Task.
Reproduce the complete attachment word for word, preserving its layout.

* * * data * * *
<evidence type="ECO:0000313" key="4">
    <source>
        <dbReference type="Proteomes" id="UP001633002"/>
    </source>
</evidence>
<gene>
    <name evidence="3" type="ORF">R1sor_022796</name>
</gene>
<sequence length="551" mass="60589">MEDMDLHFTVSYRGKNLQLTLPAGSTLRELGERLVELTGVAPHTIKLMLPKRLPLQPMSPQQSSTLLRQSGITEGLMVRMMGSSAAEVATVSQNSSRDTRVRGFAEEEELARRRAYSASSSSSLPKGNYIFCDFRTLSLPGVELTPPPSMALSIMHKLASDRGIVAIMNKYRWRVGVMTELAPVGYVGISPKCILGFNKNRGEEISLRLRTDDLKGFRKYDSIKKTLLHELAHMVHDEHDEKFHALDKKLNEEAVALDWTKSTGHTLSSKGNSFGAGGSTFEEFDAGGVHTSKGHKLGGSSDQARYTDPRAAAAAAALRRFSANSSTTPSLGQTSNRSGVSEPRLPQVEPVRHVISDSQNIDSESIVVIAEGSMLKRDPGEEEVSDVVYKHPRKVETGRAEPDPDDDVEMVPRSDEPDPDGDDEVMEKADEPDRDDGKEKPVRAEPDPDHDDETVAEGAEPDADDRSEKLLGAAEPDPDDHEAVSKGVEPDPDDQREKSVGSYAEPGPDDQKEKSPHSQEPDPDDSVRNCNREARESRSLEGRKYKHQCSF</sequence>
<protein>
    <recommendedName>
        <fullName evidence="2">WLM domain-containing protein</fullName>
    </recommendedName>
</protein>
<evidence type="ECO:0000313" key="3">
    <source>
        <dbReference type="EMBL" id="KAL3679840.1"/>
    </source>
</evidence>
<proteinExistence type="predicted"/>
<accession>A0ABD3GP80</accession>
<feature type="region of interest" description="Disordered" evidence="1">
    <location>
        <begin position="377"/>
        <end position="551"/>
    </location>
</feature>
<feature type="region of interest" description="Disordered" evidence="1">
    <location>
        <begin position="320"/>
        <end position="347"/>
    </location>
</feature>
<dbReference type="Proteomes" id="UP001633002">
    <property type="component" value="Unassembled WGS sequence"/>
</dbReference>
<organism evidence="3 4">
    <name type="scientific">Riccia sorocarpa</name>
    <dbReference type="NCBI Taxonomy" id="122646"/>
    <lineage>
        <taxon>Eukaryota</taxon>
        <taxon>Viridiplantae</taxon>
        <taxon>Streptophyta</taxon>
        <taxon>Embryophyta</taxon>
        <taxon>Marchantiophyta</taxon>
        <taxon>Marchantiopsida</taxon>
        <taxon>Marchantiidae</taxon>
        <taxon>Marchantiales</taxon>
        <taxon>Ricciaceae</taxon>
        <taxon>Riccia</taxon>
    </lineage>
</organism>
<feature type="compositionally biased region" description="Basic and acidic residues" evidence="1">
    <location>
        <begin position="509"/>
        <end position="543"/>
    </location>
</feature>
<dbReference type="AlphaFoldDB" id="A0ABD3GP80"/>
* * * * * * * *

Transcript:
<evidence type="ECO:0000313" key="4">
    <source>
        <dbReference type="Proteomes" id="UP001633002"/>
    </source>
</evidence>
<gene>
    <name evidence="3" type="ORF">R1sor_022796</name>
</gene>
<sequence length="551" mass="60589">MEDMDLHFTVSYRGKNLQLTLPAGSTLRELGERLVELTGVAPHTIKLMLPKRLPLQPMSPQQSSTLLRQSGITEGLMVRMMGSSAAEVATVSQNSSRDTRVRGFAEEEELARRRAYSASSSSSLPKGNYIFCDFRTLSLPGVELTPPPSMALSIMHKLASDRGIVAIMNKYRWRVGVMTELAPVGYVGISPKCILGFNKNRGEEISLRLRTDDLKGFRKYDSIKKTLLHELAHMVHDEHDEKFHALDKKLNEEAVALDWTKSTGHTLSSKGNSFGAGGSTFEEFDAGGVHTSKGHKLGGSSDQARYTDPRAAAAAAALRRFSANSSTTPSLGQTSNRSGVSEPRLPQVEPVRHVISDSQNIDSESIVVIAEGSMLKRDPGEEEVSDVVYKHPRKVETGRAEPDPDDDVEMVPRSDEPDPDGDDEVMEKADEPDRDDGKEKPVRAEPDPDHDDETVAEGAEPDADDRSEKLLGAAEPDPDDHEAVSKGVEPDPDDQREKSVGSYAEPGPDDQKEKSPHSQEPDPDDSVRNCNREARESRSLEGRKYKHQCSF</sequence>
<protein>
    <recommendedName>
        <fullName evidence="2">WLM domain-containing protein</fullName>
    </recommendedName>
</protein>
<evidence type="ECO:0000313" key="3">
    <source>
        <dbReference type="EMBL" id="KAL3679840.1"/>
    </source>
</evidence>
<proteinExistence type="predicted"/>
<accession>A0ABD3GP80</accession>
<feature type="region of interest" description="Disordered" evidence="1">
    <location>
        <begin position="377"/>
        <end position="551"/>
    </location>
</feature>
<feature type="region of interest" description="Disordered" evidence="1">
    <location>
        <begin position="320"/>
        <end position="347"/>
    </location>
</feature>
<dbReference type="Proteomes" id="UP001633002">
    <property type="component" value="Unassembled WGS sequence"/>
</dbReference>
<organism evidence="3 4">
    <name type="scientific">Riccia sorocarpa</name>
    <dbReference type="NCBI Taxonomy" id="122646"/>
    <lineage>
        <taxon>Eukaryota</taxon>
        <taxon>Viridiplantae</taxon>
        <taxon>Streptophyta</taxon>
        <taxon>Embryophyta</taxon>
        <taxon>Marchantiophyta</taxon>
        <taxon>Marchantiopsida</taxon>
        <taxon>Marchantiidae</taxon>
        <taxon>Marchantiales</taxon>
        <taxon>Ricciaceae</taxon>
        <taxon>Riccia</taxon>
    </lineage>
</organism>
<feature type="compositionally biased region" description="Basic and acidic residues" evidence="1">
    <location>
        <begin position="509"/>
        <end position="543"/>
    </location>
</feature>
<dbReference type="AlphaFoldDB" id="A0ABD3GP80"/>